Monday, November 27, 2017 Blog

The two most important conservation groups you’ve never heard of. The expanding greenbelt. Marsh transit in Cape Romain. Hardeeville on steroids. Two centuries to fix the Battery? How to fix democracy.

by Dana Beach


The Thanksgiving weekend was glorious in every way.  The rainy, cool day of thanks was perfect for running.  Charleston’s Marc Embler set a state record in Charleston’s Turkey Day 5-kilometer race, in the “antique” category, (in which I was an “also ran”), with a blistering 17:43 time.  It was also ideal for leisurely dining, without the anxiety of cleaning up in time for an afternoon outing.

We took our Thanksgiving field trip to Bulls Island on Friday.  On the way to Garris Landing, the gateway to the Cape Romain National Wildlife Refuge, we passed the “White Tract.”  As this article by Bo Petersen with the Post and Courier reports, the 85-acre property has been acquired by the U.S. Fish and Wildlife Service and will be added to the refuge.

Post and Courier: First inland South Carolina tract purchased in Cape Romain effort to save habitat as seas rise

The importance of the White tract is that:

  1. It is a terrible place for a development and, consequently, has been the subject of more than a decade of legal and political combat, triggered when the town of Awendaw annexed the property in order to undermine Charleston County’s agricultural zoning.
  2. It is the first property added to the Refuge with the explicit goal of providing an avenue for the marsh to migrate inland as sea level rises.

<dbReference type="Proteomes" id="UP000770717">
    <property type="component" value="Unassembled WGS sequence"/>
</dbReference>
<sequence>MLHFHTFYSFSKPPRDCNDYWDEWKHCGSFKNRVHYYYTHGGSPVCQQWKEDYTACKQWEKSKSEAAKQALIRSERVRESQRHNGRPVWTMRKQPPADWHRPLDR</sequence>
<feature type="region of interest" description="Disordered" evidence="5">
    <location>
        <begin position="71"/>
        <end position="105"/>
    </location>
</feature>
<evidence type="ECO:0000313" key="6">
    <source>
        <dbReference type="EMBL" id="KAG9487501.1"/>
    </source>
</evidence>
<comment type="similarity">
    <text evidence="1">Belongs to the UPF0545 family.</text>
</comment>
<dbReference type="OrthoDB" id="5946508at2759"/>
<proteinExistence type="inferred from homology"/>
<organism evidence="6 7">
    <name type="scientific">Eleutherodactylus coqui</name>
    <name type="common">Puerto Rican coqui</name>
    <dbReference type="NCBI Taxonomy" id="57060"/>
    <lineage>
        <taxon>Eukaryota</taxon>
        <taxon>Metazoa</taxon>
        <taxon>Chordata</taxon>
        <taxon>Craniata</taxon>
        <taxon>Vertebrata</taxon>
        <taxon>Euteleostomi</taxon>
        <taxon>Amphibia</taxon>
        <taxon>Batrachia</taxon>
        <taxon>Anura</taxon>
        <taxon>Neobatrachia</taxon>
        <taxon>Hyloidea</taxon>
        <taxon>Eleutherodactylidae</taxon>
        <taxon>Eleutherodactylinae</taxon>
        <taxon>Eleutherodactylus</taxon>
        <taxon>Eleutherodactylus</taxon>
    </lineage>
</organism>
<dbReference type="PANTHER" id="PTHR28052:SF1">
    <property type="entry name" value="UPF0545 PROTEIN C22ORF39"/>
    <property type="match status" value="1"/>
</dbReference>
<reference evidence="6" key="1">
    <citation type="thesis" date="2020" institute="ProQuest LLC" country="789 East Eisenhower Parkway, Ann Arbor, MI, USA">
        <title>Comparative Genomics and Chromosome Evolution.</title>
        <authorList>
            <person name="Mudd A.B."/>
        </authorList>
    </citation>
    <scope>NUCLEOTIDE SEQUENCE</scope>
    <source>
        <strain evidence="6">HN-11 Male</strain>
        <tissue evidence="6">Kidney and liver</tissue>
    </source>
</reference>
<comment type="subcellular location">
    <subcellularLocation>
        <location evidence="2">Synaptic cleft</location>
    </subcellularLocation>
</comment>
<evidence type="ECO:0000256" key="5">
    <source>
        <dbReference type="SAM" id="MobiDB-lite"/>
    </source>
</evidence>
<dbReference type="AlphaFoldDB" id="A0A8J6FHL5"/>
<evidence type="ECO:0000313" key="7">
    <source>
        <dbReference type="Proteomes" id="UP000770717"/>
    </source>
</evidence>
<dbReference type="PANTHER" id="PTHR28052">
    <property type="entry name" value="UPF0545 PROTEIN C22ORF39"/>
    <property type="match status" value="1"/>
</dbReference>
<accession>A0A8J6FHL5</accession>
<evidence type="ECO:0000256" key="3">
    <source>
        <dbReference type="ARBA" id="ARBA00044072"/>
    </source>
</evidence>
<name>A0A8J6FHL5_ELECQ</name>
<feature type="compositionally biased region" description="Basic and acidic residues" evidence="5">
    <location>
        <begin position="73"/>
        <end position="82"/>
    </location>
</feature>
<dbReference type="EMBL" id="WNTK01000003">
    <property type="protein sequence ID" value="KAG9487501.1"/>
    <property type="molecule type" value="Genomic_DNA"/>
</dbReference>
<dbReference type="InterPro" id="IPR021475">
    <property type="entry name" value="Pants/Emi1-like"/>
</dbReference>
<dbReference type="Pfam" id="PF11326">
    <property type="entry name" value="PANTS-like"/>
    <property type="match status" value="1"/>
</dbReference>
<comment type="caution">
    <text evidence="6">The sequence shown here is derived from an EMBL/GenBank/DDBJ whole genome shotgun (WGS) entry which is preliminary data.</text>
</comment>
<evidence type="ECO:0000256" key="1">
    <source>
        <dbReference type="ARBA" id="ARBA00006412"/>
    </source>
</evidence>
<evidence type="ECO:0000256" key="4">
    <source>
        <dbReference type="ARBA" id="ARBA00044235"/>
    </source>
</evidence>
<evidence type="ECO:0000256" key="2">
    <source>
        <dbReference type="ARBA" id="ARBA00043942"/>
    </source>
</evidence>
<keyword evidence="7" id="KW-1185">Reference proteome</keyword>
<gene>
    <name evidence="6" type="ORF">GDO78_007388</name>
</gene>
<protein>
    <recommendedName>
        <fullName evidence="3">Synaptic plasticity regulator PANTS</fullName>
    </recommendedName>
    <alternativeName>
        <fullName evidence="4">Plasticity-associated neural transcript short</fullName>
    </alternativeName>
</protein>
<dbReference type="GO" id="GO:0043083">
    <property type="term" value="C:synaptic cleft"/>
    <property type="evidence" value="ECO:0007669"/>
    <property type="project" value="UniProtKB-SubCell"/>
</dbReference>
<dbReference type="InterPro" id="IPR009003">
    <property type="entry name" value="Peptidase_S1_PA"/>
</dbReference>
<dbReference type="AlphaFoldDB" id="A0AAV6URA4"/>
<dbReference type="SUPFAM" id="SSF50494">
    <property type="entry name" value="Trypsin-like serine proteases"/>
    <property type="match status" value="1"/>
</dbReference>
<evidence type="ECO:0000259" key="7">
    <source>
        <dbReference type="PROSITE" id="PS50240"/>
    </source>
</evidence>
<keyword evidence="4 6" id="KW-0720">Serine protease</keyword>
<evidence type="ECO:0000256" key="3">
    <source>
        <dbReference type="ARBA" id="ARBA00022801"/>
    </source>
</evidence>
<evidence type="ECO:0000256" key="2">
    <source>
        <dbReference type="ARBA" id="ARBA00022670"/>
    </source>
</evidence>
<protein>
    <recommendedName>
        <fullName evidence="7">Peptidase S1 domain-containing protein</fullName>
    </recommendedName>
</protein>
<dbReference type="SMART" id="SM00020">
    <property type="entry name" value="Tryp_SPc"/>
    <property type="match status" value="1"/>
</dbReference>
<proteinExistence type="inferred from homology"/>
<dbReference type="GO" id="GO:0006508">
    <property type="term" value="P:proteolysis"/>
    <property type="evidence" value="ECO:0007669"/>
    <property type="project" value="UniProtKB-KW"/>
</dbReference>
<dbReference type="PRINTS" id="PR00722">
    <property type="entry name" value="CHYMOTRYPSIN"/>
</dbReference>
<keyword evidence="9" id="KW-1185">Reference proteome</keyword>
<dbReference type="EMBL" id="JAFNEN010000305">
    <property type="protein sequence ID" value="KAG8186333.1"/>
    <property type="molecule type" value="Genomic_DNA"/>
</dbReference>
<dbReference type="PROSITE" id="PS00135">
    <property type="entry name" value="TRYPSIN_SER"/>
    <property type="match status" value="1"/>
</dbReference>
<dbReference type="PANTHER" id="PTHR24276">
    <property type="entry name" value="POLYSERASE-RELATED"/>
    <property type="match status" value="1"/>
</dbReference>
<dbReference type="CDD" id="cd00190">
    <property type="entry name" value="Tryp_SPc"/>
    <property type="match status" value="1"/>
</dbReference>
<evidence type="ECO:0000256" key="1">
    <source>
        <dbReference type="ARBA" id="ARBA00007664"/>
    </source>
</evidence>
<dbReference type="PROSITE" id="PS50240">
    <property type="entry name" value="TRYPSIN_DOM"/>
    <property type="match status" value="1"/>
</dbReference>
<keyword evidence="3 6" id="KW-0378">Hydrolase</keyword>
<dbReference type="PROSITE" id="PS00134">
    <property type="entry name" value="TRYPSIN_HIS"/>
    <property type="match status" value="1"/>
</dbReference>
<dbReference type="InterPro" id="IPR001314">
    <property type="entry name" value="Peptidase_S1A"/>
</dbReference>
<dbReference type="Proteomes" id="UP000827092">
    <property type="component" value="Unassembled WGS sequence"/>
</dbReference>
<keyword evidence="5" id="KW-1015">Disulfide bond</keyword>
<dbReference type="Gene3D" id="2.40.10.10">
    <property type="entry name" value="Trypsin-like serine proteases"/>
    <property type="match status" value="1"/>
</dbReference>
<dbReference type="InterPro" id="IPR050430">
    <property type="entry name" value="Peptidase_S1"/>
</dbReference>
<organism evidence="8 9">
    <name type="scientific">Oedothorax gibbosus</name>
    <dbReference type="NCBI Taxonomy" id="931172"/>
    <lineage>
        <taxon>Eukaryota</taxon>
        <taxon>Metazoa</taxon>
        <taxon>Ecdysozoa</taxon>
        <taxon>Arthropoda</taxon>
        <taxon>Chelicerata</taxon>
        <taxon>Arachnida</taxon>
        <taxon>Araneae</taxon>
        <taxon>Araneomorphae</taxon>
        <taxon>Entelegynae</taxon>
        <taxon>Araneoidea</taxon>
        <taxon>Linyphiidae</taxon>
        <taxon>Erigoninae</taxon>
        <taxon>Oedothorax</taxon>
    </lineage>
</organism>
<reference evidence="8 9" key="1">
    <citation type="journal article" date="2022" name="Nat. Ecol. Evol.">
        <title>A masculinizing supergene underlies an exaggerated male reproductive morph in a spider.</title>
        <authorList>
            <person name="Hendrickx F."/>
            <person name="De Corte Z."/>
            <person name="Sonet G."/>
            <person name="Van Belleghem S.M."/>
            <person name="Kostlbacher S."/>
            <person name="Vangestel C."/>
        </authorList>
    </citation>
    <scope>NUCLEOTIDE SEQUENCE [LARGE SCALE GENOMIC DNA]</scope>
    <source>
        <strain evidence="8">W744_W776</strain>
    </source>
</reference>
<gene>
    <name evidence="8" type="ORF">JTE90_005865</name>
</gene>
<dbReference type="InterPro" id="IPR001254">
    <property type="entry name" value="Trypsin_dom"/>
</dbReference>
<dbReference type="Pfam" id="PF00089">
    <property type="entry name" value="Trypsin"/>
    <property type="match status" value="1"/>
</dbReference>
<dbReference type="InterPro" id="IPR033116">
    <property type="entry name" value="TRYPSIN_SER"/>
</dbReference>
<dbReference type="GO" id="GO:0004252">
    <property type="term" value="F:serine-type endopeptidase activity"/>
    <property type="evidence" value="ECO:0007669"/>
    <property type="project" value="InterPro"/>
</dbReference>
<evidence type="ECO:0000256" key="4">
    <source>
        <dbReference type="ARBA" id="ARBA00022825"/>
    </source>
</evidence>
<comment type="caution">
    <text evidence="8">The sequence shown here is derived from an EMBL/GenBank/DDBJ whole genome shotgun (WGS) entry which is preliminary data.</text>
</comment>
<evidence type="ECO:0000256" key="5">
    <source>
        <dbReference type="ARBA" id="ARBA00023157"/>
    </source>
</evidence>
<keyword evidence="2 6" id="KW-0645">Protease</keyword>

3. The transaction was executed by the most important conservation group you’ve never heard of – the New York-based Open Space Institute (OSI).

As the article notes, the White Tract is not the only property OSI has snatched from the precipice.  In this area alone, they have also protected:  the largest inholding in the Francis Marion National Forest – almost 7,000 acres of Fairlawn Plantation – similarly threatened with development; a beautiful marsh island just across the waterway from McClellanville; and, 340 acres around the historic St. James Santee brick church.  These places are among the most strategic, historic and magnificent in the Southeast.

So… on Thanksgiving weekend, I was thankful for OSI!  To learn more, here is their website.

(I was also thankful that this sanderling has such a beautiful place to spend the winter, on Bulls Island.)

This next piece, an editorial from the Post and Courier, applauds the Fairlawn success, along with another gigantic, 11,000-acre conservation victory, executed by yet another excellent group you may have never heard of – the Lord Berkeley Conservation Trust.

Post and Courier: Editorial: Two conservation coups for the Lowcountry

Lord Berkeley, using S.C. Conservation Bank funds, purchased an easement on Oakland Plantation, a critical building block of the tri-county greenbelt.  From the editorial:

The regional greenbelt is growing. The addition of about 17 square miles of conservation land in Berkeley County near Pineville will provide a key link in buffering development on the northern side of Lake Moultrie, protect the Santee River watershed, preserve Revolutionary War sites, and the tomb of Revolutionary War hero Gen. Francis “The Swamp Fox” Marion.

The value of the deal far exceeds the $3.6 million it took to secure the properties — altogether about 11,000 acres between the Francis Marion National Forest and the Santee National Wildlife Refuge — for the Lord Berkeley Conservation Trust.

The Lord Berkeley Conservation Trust is another organization to be thankful for!